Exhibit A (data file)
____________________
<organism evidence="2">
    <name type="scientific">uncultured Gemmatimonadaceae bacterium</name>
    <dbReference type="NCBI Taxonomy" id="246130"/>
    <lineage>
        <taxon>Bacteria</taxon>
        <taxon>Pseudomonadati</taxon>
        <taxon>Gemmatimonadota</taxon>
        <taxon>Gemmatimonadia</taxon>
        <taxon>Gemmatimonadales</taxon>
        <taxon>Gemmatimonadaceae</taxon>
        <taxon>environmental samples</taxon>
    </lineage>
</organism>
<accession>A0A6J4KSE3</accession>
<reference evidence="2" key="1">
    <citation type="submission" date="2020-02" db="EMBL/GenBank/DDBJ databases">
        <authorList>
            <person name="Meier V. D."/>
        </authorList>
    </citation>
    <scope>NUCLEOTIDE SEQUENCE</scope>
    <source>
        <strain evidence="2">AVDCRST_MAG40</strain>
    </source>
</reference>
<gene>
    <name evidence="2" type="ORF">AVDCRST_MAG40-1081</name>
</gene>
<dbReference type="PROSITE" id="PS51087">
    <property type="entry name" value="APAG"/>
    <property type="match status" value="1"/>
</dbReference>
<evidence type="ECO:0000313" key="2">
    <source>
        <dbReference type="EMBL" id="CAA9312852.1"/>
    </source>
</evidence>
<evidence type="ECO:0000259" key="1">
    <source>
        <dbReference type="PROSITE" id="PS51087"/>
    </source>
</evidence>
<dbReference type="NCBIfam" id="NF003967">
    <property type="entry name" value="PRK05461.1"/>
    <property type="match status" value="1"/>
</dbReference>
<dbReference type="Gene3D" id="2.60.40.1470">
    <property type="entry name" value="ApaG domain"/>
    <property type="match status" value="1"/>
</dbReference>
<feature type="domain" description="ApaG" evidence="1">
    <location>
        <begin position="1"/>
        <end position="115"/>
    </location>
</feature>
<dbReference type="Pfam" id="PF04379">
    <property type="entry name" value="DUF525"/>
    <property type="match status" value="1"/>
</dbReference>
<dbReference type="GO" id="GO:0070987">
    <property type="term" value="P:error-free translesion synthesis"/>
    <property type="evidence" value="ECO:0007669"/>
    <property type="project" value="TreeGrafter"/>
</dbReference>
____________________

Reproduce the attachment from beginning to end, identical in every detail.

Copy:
<organism evidence="2">
    <name type="scientific">uncultured Gemmatimonadaceae bacterium</name>
    <dbReference type="NCBI Taxonomy" id="246130"/>
    <lineage>
        <taxon>Bacteria</taxon>
        <taxon>Pseudomonadati</taxon>
        <taxon>Gemmatimonadota</taxon>
        <taxon>Gemmatimonadia</taxon>
        <taxon>Gemmatimonadales</taxon>
        <taxon>Gemmatimonadaceae</taxon>
        <taxon>environmental samples</taxon>
    </lineage>
</organism>
<accession>A0A6J4KSE3</accession>
<reference evidence="2" key="1">
    <citation type="submission" date="2020-02" db="EMBL/GenBank/DDBJ databases">
        <authorList>
            <person name="Meier V. D."/>
        </authorList>
    </citation>
    <scope>NUCLEOTIDE SEQUENCE</scope>
    <source>
        <strain evidence="2">AVDCRST_MAG40</strain>
    </source>
</reference>
<gene>
    <name evidence="2" type="ORF">AVDCRST_MAG40-1081</name>
</gene>
<dbReference type="PROSITE" id="PS51087">
    <property type="entry name" value="APAG"/>
    <property type="match status" value="1"/>
</dbReference>
<evidence type="ECO:0000313" key="2">
    <source>
        <dbReference type="EMBL" id="CAA9312852.1"/>
    </source>
</evidence>
<evidence type="ECO:0000259" key="1">
    <source>
        <dbReference type="PROSITE" id="PS51087"/>
    </source>
</evidence>
<dbReference type="NCBIfam" id="NF003967">
    <property type="entry name" value="PRK05461.1"/>
    <property type="match status" value="1"/>
</dbReference>
<dbReference type="Gene3D" id="2.60.40.1470">
    <property type="entry name" value="ApaG domain"/>
    <property type="match status" value="1"/>
</dbReference>
<feature type="domain" description="ApaG" evidence="1">
    <location>
        <begin position="1"/>
        <end position="115"/>
    </location>
</feature>
<dbReference type="Pfam" id="PF04379">
    <property type="entry name" value="DUF525"/>
    <property type="match status" value="1"/>
</dbReference>
<dbReference type="GO" id="GO:0070987">
    <property type="term" value="P:error-free translesion synthesis"/>
    <property type="evidence" value="ECO:0007669"/>
    <property type="project" value="TreeGrafter"/>
</dbReference>